Task force members and Tucker city officials talk homelessness in first meeting

FILE PHOTOS: Natasha Tyson, RN-BSN, from Mercy Care checks Kelvin Scott’s temperature before he can enter a van for transport to a local hotel. Photo by Dean Hesse

Tucker, GA — Just two days after City Council deferred an ordinance on urban camping, a task force on Tucker’s homeless population met virtually.

Moderated by Alexis Weaver, a Tucker resident and senior manager at Atlanta Community Food Bank, joining the Zoom call were 30 city officials and experts on food insecurity, social work and the homeless community.

David Fisher, Networks Cooperative Ministry executive director, said the goal of community leaders and city officials is to maintain a safe community and safe living conditions for all Tucker residents, whether sheltered or unsheltered, and to create an enforceable code for police officers to eliminate problems caused by people living on public property.

“This desire comes from [the City’s] responsibility to protect the citizens and businesses of our town,” said Fisher. “The community comments I have heard portray a desire for compassionate interaction with neighbors living outdoors that provides a more holistic approach to homelessness without criminalizing our neighbors living in poverty.”

The number of people experiencing homelessness in Tucker is not currently known.

Due to the COVID-19 pandemic, Georgia stopped counting people experiencing homelessness – known as a Point in Time Count (PIT). Typically, the Georgia Department of Community Affairs (DCA) conducts a PIT count through shelters, transitional housing and temporary housing. According to the DCA website, a PIT count was last held on Jan. 25. The data will be analyzed in March.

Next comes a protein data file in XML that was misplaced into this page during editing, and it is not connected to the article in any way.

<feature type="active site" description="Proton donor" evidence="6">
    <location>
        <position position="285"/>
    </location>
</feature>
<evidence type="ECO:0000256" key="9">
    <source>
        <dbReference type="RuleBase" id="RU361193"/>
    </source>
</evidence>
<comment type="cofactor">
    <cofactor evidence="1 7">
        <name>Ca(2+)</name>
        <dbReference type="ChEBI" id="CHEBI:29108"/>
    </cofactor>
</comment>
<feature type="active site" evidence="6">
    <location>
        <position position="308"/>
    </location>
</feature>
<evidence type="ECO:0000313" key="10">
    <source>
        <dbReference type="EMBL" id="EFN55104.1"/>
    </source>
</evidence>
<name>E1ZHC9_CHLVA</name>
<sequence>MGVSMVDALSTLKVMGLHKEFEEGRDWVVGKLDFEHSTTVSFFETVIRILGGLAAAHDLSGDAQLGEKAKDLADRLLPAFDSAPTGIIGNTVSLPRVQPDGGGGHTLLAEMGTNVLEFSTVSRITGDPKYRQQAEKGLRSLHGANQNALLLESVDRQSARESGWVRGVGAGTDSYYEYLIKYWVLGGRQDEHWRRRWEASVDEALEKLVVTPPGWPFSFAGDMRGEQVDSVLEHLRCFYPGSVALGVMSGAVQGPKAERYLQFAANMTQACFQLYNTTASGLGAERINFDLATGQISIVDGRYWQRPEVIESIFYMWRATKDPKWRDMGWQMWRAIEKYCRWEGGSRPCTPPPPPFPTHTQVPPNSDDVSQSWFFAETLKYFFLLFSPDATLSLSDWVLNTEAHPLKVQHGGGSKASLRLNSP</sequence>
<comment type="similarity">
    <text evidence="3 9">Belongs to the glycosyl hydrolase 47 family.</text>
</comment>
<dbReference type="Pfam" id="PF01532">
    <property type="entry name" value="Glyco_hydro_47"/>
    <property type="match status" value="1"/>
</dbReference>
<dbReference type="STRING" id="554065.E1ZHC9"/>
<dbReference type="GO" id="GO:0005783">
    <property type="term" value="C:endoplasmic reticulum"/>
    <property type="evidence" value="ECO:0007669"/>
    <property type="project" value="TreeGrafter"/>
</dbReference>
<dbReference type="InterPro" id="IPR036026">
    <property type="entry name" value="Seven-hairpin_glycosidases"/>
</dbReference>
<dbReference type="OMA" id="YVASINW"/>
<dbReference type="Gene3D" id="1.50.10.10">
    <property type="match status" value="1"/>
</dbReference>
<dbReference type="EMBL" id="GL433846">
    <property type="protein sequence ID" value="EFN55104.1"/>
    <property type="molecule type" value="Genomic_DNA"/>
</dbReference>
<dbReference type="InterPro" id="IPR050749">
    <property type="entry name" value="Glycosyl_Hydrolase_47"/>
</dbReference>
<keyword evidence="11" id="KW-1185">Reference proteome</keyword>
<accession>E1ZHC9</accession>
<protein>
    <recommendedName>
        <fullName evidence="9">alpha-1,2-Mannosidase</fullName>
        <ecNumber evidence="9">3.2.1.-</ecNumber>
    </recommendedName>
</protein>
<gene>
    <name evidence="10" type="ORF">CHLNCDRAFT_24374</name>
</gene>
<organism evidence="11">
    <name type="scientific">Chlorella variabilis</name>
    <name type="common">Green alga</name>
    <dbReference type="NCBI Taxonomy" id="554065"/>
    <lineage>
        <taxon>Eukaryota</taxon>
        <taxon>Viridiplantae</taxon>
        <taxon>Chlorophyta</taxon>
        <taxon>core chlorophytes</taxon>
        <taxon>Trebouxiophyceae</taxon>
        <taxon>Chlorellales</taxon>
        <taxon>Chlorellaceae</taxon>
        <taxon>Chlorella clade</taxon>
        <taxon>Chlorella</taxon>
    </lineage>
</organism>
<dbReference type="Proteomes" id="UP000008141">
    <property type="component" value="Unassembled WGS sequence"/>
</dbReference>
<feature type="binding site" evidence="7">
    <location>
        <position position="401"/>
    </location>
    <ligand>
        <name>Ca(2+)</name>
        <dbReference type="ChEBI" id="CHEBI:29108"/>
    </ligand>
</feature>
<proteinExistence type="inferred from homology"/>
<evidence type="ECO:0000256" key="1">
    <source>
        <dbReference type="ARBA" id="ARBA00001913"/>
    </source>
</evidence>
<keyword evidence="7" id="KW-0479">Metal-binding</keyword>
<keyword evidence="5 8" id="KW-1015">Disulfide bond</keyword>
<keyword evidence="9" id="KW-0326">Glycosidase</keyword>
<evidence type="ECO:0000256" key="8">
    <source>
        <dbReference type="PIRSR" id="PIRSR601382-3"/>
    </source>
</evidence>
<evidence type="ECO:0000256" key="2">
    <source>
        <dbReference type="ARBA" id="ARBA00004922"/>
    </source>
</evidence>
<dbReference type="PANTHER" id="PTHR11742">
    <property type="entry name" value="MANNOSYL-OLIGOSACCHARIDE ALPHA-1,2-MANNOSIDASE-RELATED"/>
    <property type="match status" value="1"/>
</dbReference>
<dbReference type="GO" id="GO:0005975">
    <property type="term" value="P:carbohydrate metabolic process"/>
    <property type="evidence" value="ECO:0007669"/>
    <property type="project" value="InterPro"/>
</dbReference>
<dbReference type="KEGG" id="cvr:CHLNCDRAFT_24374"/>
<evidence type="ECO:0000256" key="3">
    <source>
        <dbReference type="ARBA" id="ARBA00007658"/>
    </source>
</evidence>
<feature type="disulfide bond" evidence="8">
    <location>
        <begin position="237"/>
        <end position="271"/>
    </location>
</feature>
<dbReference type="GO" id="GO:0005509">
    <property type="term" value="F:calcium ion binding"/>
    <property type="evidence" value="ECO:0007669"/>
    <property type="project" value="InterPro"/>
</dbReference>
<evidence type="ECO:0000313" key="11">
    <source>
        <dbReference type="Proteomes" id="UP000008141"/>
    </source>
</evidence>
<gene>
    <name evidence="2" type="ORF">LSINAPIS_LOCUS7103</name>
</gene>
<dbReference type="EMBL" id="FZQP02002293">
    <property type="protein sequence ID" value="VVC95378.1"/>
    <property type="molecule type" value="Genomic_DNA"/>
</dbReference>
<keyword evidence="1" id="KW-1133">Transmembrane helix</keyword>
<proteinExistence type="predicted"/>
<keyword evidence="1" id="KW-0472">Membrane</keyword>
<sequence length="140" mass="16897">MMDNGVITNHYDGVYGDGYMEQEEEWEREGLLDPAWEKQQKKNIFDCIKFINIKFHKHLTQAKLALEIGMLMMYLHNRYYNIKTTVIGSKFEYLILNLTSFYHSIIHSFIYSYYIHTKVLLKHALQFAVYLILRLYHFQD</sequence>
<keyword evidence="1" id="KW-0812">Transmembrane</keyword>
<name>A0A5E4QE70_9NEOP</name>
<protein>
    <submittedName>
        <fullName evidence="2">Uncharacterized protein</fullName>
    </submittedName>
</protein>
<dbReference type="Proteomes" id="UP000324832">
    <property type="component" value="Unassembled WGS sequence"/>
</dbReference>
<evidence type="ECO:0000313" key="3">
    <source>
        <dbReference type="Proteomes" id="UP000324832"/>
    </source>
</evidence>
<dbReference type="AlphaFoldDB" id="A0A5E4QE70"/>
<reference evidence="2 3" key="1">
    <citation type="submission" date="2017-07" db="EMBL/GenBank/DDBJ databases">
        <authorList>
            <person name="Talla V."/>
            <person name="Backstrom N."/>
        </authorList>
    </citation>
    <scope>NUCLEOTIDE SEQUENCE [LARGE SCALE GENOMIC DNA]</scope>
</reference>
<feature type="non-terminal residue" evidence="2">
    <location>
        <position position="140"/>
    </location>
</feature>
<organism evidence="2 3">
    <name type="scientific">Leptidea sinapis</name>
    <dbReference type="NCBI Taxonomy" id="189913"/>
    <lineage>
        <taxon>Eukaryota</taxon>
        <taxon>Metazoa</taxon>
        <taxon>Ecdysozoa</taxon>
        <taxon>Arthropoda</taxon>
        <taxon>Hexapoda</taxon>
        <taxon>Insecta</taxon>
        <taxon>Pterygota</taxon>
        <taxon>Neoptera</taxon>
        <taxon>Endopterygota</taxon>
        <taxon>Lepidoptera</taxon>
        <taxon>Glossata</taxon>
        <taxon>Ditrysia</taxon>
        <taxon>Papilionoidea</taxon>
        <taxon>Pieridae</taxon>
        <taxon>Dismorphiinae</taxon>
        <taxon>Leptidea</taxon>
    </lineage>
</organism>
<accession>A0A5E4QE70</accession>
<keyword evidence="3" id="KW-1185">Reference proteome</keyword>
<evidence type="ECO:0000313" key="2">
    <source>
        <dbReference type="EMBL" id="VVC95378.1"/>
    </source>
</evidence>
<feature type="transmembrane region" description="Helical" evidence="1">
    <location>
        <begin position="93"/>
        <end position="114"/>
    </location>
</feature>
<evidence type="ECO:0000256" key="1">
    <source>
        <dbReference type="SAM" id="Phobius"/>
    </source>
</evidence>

One community liaison, George Chidi, says it is impossible to know the exact count, but this year is especially uncertain. (Editor’s note: Chidi is a regular contributor to Decaturish.com, the parent company of Tucker Observer.) 

Before the pandemic, metro Atlanta’s homeless population was trending downward for 10 years. In November, the City of Atlanta allocated $18 million to move hundreds of chronically homeless into apartments across the metro area. This week, DeKalb County announced a $21 million federal grant to prevent more evictions during the pandemic. DeKalb County officials said there are about 8,000 cases in various stages in local courts, according to the AJC.

Tucker’s task force meeting, created out of opposition of the proposed urban camping ordinance, included City Council members Matt Robbins, Noelle Monferdini and Pat Soltys, who said the meeting was an important conversation that could not have been started without controversy.

Weaver said her dream is to see a community coalition on housing. One individual or one organization cannot alone solve homelessness.

“There are roles that each of us have to play and strategies each of us can come together around that can help us as a community, without resting the onus of action on any one sector or participant,” said Weaver.

Next steps include looping in DeKalb County Police Department, nonprofit community groups, Tucker business organizations, mental health and substance abuse professionals and people experiencing homelessness.

To get involved with the coalition, contact David Fisher at www.networkscoop.org.

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